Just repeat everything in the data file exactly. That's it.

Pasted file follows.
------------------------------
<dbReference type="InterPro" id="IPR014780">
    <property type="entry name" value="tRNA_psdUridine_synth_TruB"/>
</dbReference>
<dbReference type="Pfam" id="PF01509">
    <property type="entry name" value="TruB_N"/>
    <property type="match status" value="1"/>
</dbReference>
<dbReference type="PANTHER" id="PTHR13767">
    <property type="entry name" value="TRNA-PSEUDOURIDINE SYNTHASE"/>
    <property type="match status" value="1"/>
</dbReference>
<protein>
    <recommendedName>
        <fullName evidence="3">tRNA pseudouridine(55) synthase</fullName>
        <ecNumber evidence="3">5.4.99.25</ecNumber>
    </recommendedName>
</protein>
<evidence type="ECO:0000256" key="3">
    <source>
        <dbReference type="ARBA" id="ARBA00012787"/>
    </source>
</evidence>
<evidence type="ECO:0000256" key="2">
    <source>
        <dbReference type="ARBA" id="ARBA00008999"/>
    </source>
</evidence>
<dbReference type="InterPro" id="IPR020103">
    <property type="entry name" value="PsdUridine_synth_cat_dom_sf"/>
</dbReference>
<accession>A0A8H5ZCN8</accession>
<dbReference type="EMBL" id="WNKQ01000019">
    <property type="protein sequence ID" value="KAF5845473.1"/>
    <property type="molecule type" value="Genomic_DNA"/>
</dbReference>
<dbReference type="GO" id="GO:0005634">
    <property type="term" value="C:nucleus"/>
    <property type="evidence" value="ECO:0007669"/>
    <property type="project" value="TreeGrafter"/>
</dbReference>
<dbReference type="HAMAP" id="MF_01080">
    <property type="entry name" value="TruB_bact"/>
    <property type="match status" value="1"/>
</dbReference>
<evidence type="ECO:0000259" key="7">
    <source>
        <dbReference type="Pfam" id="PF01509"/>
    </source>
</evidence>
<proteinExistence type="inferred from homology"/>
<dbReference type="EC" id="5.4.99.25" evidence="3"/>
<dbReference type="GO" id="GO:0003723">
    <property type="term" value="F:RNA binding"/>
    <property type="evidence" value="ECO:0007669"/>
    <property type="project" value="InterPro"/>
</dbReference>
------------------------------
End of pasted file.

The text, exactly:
<dbReference type="InterPro" id="IPR014780">
    <property type="entry name" value="tRNA_psdUridine_synth_TruB"/>
</dbReference>
<dbReference type="Pfam" id="PF01509">
    <property type="entry name" value="TruB_N"/>
    <property type="match status" value="1"/>
</dbReference>
<dbReference type="PANTHER" id="PTHR13767">
    <property type="entry name" value="TRNA-PSEUDOURIDINE SYNTHASE"/>
    <property type="match status" value="1"/>
</dbReference>
<protein>
    <recommendedName>
        <fullName evidence="3">tRNA pseudouridine(55) synthase</fullName>
        <ecNumber evidence="3">5.4.99.25</ecNumber>
    </recommendedName>
</protein>
<evidence type="ECO:0000256" key="3">
    <source>
        <dbReference type="ARBA" id="ARBA00012787"/>
    </source>
</evidence>
<evidence type="ECO:0000256" key="2">
    <source>
        <dbReference type="ARBA" id="ARBA00008999"/>
    </source>
</evidence>
<dbReference type="InterPro" id="IPR020103">
    <property type="entry name" value="PsdUridine_synth_cat_dom_sf"/>
</dbReference>
<accession>A0A8H5ZCN8</accession>
<dbReference type="EMBL" id="WNKQ01000019">
    <property type="protein sequence ID" value="KAF5845473.1"/>
    <property type="molecule type" value="Genomic_DNA"/>
</dbReference>
<dbReference type="GO" id="GO:0005634">
    <property type="term" value="C:nucleus"/>
    <property type="evidence" value="ECO:0007669"/>
    <property type="project" value="TreeGrafter"/>
</dbReference>
<dbReference type="HAMAP" id="MF_01080">
    <property type="entry name" value="TruB_bact"/>
    <property type="match status" value="1"/>
</dbReference>
<evidence type="ECO:0000259" key="7">
    <source>
        <dbReference type="Pfam" id="PF01509"/>
    </source>
</evidence>
<proteinExistence type="inferred from homology"/>
<dbReference type="EC" id="5.4.99.25" evidence="3"/>
<dbReference type="GO" id="GO:0003723">
    <property type="term" value="F:RNA binding"/>
    <property type="evidence" value="ECO:0007669"/>
    <property type="project" value="InterPro"/>
</dbReference>